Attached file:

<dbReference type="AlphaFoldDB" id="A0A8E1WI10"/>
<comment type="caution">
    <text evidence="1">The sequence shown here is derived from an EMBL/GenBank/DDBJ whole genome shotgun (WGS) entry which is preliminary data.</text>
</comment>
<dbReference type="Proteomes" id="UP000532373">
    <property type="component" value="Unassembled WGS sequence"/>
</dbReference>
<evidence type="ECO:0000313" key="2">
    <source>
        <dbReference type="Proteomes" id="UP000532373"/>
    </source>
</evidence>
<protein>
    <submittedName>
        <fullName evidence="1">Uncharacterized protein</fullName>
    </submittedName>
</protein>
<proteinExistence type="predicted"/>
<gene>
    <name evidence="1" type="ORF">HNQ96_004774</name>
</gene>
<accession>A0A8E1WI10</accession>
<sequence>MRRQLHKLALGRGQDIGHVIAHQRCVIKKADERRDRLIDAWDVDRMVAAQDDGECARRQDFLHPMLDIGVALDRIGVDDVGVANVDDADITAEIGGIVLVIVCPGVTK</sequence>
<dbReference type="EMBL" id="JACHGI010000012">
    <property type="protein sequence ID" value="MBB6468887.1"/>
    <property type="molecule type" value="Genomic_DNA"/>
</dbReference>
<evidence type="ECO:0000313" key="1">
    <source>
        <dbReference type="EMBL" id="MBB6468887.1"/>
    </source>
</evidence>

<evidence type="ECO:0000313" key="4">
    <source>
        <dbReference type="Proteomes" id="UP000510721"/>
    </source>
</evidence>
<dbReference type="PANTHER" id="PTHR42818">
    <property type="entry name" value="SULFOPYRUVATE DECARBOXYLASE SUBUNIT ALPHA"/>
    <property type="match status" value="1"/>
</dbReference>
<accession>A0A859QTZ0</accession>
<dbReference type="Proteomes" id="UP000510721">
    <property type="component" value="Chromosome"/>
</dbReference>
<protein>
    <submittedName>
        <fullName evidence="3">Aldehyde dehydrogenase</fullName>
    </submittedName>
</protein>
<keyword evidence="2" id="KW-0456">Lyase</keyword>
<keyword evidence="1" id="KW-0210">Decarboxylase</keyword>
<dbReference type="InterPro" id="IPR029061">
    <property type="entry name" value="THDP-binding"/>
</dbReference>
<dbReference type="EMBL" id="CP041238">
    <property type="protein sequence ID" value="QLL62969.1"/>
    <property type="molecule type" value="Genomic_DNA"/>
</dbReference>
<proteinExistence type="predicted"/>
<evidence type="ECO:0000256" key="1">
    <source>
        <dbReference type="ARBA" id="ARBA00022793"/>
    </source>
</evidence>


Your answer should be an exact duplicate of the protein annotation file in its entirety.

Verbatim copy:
<dbReference type="AlphaFoldDB" id="A0A8E1WI10"/>
<comment type="caution">
    <text evidence="1">The sequence shown here is derived from an EMBL/GenBank/DDBJ whole genome shotgun (WGS) entry which is preliminary data.</text>
</comment>
<dbReference type="Proteomes" id="UP000532373">
    <property type="component" value="Unassembled WGS sequence"/>
</dbReference>
<evidence type="ECO:0000313" key="2">
    <source>
        <dbReference type="Proteomes" id="UP000532373"/>
    </source>
</evidence>
<protein>
    <submittedName>
        <fullName evidence="1">Uncharacterized protein</fullName>
    </submittedName>
</protein>
<proteinExistence type="predicted"/>
<gene>
    <name evidence="1" type="ORF">HNQ96_004774</name>
</gene>
<accession>A0A8E1WI10</accession>
<sequence>MRRQLHKLALGRGQDIGHVIAHQRCVIKKADERRDRLIDAWDVDRMVAAQDDGECARRQDFLHPMLDIGVALDRIGVDDVGVANVDDADITAEIGGIVLVIVCPGVTK</sequence>
<dbReference type="EMBL" id="JACHGI010000012">
    <property type="protein sequence ID" value="MBB6468887.1"/>
    <property type="molecule type" value="Genomic_DNA"/>
</dbReference>
<evidence type="ECO:0000313" key="1">
    <source>
        <dbReference type="EMBL" id="MBB6468887.1"/>
    </source>
</evidence>

<evidence type="ECO:0000313" key="4">
    <source>
        <dbReference type="Proteomes" id="UP000510721"/>
    </source>
</evidence>
<dbReference type="PANTHER" id="PTHR42818">
    <property type="entry name" value="SULFOPYRUVATE DECARBOXYLASE SUBUNIT ALPHA"/>
    <property type="match status" value="1"/>
</dbReference>
<accession>A0A859QTZ0</accession>
<dbReference type="Proteomes" id="UP000510721">
    <property type="component" value="Chromosome"/>
</dbReference>
<protein>
    <submittedName>
        <fullName evidence="3">Aldehyde dehydrogenase</fullName>
    </submittedName>
</protein>
<keyword evidence="2" id="KW-0456">Lyase</keyword>
<keyword evidence="1" id="KW-0210">Decarboxylase</keyword>
<dbReference type="InterPro" id="IPR029061">
    <property type="entry name" value="THDP-binding"/>
</dbReference>
<dbReference type="EMBL" id="CP041238">
    <property type="protein sequence ID" value="QLL62969.1"/>
    <property type="molecule type" value="Genomic_DNA"/>
</dbReference>
<proteinExistence type="predicted"/>
<evidence type="ECO:0000256" key="1">
    <source>
        <dbReference type="ARBA" id="ARBA00022793"/>
    </source>
</evidence>